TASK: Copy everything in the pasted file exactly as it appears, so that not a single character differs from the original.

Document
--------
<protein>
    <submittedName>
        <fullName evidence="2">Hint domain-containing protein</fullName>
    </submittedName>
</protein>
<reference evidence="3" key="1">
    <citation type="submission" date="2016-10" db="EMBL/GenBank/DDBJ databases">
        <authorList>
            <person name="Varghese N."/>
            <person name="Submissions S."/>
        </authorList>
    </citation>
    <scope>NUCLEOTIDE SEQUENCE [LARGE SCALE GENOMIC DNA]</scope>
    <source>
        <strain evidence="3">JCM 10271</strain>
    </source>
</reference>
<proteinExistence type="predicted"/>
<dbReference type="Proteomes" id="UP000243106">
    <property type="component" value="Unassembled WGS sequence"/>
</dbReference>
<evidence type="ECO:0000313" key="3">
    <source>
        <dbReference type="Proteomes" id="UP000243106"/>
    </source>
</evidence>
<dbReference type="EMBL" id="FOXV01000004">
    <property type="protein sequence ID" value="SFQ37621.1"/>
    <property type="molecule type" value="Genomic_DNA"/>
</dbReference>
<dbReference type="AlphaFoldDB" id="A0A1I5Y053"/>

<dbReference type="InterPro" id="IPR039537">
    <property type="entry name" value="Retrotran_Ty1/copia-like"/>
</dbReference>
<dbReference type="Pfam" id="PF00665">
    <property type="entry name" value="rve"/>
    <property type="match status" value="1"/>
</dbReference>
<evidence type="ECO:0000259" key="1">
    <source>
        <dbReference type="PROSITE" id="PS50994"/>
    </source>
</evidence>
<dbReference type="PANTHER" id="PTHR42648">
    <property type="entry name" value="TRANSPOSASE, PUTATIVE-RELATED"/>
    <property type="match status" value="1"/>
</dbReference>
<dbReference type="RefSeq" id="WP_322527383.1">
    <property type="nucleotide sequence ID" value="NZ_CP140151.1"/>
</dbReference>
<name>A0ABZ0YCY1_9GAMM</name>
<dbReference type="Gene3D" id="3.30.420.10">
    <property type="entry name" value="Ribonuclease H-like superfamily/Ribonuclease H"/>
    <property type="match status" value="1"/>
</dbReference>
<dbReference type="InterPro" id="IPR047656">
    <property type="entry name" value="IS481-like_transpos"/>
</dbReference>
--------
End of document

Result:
<protein>
    <submittedName>
        <fullName evidence="2">Hint domain-containing protein</fullName>
    </submittedName>
</protein>
<reference evidence="3" key="1">
    <citation type="submission" date="2016-10" db="EMBL/GenBank/DDBJ databases">
        <authorList>
            <person name="Varghese N."/>
            <person name="Submissions S."/>
        </authorList>
    </citation>
    <scope>NUCLEOTIDE SEQUENCE [LARGE SCALE GENOMIC DNA]</scope>
    <source>
        <strain evidence="3">JCM 10271</strain>
    </source>
</reference>
<proteinExistence type="predicted"/>
<dbReference type="Proteomes" id="UP000243106">
    <property type="component" value="Unassembled WGS sequence"/>
</dbReference>
<evidence type="ECO:0000313" key="3">
    <source>
        <dbReference type="Proteomes" id="UP000243106"/>
    </source>
</evidence>
<dbReference type="EMBL" id="FOXV01000004">
    <property type="protein sequence ID" value="SFQ37621.1"/>
    <property type="molecule type" value="Genomic_DNA"/>
</dbReference>
<dbReference type="AlphaFoldDB" id="A0A1I5Y053"/>

<dbReference type="InterPro" id="IPR039537">
    <property type="entry name" value="Retrotran_Ty1/copia-like"/>
</dbReference>
<dbReference type="Pfam" id="PF00665">
    <property type="entry name" value="rve"/>
    <property type="match status" value="1"/>
</dbReference>
<evidence type="ECO:0000259" key="1">
    <source>
        <dbReference type="PROSITE" id="PS50994"/>
    </source>
</evidence>
<dbReference type="PANTHER" id="PTHR42648">
    <property type="entry name" value="TRANSPOSASE, PUTATIVE-RELATED"/>
    <property type="match status" value="1"/>
</dbReference>
<dbReference type="RefSeq" id="WP_322527383.1">
    <property type="nucleotide sequence ID" value="NZ_CP140151.1"/>
</dbReference>
<name>A0ABZ0YCY1_9GAMM</name>
<dbReference type="Gene3D" id="3.30.420.10">
    <property type="entry name" value="Ribonuclease H-like superfamily/Ribonuclease H"/>
    <property type="match status" value="1"/>
</dbReference>
<dbReference type="InterPro" id="IPR047656">
    <property type="entry name" value="IS481-like_transpos"/>
</dbReference>